The Emergence of the Contemporary presents the panorama of avant-garde art in Japan between 1950 and 1970 focusing on artists whose practice and theoretical reflections marked the transition from painting towards three-dimensional space, performance, and conceptual art. The exhibition brings together some of the most representative works of the period, besides documentary photographs, movies and other historical documents. It contextualizes the trajectory of the avant-garde in its dialogue with events that shaped the history of the postwar era, such as the movements against the renewal of the Treaty of Mutual Cooperation and Security between the United States and Japan (ANPO) in 1960 and 1970, the Expo ’70 in Osaka, and the 1964 Tokyo Olympics in particular.

Frustrating desires of exoticism, postwar avant-garde art from Japan reveals deep affinities with the trajectory of the Brazilian avant-garde, from painting to the object-based art and spectator participation. In addition, in the recurrences and resonances between 1964 and 2016, between Olympics past and present, another meaning of the contemporary emerges, in which the radical creativity and the impetus of social intervention of Japan’s postwar avant-garde art echo here and now, suggesting possibilities and limits for present day art.

Through a division more thematic then chronological, the exhibition highlights three moments of avant-garde art in Japan: Politics of Abstraction presents 1950s abstract and its discursive context; Art and Social Engagement approaches the transformations of politically engaged art from social realism to direct action and urban intervention; Matter, Concept, Act focuses on the inflection of political art into philosophical inquiry, the question of matter and dematerialization of art.

Get your own copy of Erber’s book, Breaching the Frame: The Rise of Contemporary Art in Brazil and Japan, online at IndieBoundAmazonBarnes & Noble, or UC Press (to save 30% on ucpress.edu, enter discount code 16M4197 at checkout).


Pedro R. Erber teaches in the Department of Romance Studies at Cornell University. He holds a Ph.D. in Asian Studies from Cornell University, M.A. in philosophy from Pontifícia Universidade Católica do Rio de Janeiro, and B.A. in philosophy from Universidade Federal do Rio de Janeiro. Erber is the author of Política e verdade no pensamento de Martin Heidegger and articles on intellectual history, art, literature, and aesthetics.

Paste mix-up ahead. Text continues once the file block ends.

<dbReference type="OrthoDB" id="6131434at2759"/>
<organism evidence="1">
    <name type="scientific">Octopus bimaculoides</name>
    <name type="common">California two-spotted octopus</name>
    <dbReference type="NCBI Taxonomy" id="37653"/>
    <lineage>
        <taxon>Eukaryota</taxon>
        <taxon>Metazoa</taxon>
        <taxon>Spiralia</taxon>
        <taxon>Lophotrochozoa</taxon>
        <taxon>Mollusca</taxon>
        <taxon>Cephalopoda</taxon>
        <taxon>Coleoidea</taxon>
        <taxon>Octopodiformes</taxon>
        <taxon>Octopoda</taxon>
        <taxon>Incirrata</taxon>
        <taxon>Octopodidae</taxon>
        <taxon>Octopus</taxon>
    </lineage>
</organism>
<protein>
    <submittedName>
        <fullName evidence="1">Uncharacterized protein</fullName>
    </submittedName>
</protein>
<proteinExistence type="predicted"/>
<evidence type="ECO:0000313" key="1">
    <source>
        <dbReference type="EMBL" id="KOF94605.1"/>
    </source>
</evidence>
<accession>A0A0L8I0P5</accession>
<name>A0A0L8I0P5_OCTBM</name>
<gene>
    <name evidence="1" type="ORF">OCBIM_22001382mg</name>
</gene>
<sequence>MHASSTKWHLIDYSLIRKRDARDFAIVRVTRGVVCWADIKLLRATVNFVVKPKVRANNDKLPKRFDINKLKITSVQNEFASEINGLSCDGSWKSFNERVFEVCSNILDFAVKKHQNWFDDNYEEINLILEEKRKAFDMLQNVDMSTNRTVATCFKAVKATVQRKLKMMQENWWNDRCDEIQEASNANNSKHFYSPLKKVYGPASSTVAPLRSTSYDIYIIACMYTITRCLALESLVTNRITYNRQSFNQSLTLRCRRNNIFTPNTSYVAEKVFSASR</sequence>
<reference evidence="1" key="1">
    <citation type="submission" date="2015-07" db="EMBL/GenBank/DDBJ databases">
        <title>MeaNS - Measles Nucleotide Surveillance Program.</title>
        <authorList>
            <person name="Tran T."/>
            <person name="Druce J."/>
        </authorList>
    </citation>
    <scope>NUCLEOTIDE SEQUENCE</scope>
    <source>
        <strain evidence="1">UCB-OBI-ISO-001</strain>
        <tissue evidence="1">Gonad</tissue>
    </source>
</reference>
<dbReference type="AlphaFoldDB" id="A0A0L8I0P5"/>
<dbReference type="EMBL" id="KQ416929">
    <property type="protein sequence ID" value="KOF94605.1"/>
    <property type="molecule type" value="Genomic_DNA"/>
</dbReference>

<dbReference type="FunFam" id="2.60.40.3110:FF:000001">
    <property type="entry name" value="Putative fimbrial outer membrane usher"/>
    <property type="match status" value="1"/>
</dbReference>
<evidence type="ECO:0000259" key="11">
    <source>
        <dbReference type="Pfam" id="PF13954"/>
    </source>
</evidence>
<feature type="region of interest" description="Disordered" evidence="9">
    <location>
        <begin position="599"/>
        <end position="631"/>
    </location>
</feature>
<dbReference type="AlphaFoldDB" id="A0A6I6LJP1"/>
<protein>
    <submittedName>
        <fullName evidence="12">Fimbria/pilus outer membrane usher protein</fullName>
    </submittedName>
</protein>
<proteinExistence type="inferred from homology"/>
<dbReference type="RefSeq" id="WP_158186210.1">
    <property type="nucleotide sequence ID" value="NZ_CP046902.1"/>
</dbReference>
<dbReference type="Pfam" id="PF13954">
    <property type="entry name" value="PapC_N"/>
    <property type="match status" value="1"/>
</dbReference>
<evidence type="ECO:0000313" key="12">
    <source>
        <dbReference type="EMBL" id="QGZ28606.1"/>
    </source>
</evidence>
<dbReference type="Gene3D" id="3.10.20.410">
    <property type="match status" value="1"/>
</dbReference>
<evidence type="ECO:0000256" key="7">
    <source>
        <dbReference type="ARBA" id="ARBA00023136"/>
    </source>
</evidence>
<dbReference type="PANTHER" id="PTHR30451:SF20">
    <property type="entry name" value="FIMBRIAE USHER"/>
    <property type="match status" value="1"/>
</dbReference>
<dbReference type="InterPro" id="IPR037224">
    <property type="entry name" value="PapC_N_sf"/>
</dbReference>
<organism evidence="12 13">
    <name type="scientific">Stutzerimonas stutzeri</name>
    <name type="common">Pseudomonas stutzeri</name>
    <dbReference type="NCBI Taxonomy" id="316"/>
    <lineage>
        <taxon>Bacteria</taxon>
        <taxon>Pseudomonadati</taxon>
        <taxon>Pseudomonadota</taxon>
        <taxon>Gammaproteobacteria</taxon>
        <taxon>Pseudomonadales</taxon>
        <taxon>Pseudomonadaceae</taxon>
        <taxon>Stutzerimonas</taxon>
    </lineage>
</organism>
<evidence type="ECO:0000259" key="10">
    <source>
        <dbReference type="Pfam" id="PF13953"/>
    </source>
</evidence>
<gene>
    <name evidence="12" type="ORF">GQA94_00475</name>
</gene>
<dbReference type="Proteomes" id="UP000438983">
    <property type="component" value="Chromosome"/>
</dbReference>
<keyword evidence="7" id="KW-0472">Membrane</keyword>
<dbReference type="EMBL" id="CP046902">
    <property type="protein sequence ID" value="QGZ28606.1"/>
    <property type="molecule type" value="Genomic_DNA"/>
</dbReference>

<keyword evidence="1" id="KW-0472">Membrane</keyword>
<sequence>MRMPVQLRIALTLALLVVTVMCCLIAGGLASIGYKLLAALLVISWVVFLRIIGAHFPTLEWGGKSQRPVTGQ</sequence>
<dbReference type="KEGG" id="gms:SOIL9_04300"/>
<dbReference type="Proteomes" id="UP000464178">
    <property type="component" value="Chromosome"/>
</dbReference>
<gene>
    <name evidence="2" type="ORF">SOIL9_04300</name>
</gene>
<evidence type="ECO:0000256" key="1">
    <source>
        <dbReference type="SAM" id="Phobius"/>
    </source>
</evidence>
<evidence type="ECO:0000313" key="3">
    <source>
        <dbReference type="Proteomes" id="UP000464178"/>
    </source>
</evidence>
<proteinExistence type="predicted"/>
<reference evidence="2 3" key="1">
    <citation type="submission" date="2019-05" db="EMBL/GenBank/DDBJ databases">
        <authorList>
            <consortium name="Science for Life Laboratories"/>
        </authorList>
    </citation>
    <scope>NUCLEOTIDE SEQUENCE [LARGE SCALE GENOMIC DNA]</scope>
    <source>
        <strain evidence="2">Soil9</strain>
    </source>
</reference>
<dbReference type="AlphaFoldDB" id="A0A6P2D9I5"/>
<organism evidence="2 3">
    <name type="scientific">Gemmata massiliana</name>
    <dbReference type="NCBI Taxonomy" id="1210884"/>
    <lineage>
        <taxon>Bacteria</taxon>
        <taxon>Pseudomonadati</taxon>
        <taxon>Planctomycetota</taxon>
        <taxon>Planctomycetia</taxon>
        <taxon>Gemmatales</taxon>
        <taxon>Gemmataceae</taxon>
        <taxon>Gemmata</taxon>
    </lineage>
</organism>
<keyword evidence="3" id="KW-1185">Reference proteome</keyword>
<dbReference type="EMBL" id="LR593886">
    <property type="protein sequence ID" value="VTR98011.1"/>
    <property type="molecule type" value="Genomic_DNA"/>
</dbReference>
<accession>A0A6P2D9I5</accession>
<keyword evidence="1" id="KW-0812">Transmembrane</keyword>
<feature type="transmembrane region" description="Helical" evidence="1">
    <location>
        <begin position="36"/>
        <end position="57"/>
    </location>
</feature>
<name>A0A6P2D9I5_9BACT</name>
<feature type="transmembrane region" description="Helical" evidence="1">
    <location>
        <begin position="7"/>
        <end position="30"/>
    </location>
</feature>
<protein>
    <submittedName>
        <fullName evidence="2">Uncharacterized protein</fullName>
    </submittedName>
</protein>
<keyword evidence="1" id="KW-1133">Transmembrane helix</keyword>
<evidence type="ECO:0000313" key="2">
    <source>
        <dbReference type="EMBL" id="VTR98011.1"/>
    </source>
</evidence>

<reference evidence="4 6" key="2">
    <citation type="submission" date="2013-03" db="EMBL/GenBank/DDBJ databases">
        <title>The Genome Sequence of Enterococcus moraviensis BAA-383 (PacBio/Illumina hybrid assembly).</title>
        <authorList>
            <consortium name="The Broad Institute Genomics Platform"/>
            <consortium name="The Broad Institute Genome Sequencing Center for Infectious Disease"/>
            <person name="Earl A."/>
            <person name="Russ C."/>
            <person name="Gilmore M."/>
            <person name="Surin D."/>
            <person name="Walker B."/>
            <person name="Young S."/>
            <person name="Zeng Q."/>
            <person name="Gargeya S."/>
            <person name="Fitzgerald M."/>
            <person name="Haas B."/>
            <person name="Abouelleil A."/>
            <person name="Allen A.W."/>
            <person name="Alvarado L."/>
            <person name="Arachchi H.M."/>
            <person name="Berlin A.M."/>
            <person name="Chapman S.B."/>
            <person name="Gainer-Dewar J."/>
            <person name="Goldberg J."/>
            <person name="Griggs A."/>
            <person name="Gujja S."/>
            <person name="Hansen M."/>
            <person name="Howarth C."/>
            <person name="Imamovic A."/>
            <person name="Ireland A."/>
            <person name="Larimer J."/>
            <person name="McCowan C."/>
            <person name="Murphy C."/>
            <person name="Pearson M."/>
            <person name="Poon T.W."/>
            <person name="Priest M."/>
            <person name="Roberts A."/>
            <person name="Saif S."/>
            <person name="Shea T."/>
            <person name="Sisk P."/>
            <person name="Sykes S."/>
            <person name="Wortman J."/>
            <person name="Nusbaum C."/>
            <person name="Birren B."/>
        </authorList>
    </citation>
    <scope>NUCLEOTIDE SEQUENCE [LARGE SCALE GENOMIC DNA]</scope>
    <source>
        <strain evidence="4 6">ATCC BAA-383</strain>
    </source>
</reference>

“Brazil, always Brazil”: Roger Kittleson on the World Cup’s Team to Beat

As World Cup fervor gains intensity heading into the quarterfinals, we turn to the experts—namely Roger Kittleson, author of The Country of Football: Soccer and the Making of Modern Brazil—for some background on what the sport and the World Cup mean to the country of Brazil. The Country of Football is the second in our new Sport in World History series, which launched earlier this year and explores the story of modern sport from its recognized beginnings in the nineteenth century to the current day. Read our Q&A with Kittleson, in which he talks about Brazil’s playing style, issues of corruption and corporate interests, and his pick to win the World Cup (any guesses?).

 

What are your own ties to Brazil? How did the country become the focus of your research?

Brazil was a big part of my childhood, in the form of family friends who had made the unlikely move from Rio and São Paulo to Milwaukee, my hometown. One was my father’s best friend from graduate school, others had decided that the period of the military regime (1964-85) was a good time to live abroad for a while, and many more went to study with my father at Marquette University. Together they formed a network of extended kin from which I still benefit. Later, this background combined with my growing interest in Latin American politics and history, and I became a Brazilianist.

The Brazilian team is beloved for its beautiful playing style, the jogo bonito. Can you describe some of the hallmarks of the style?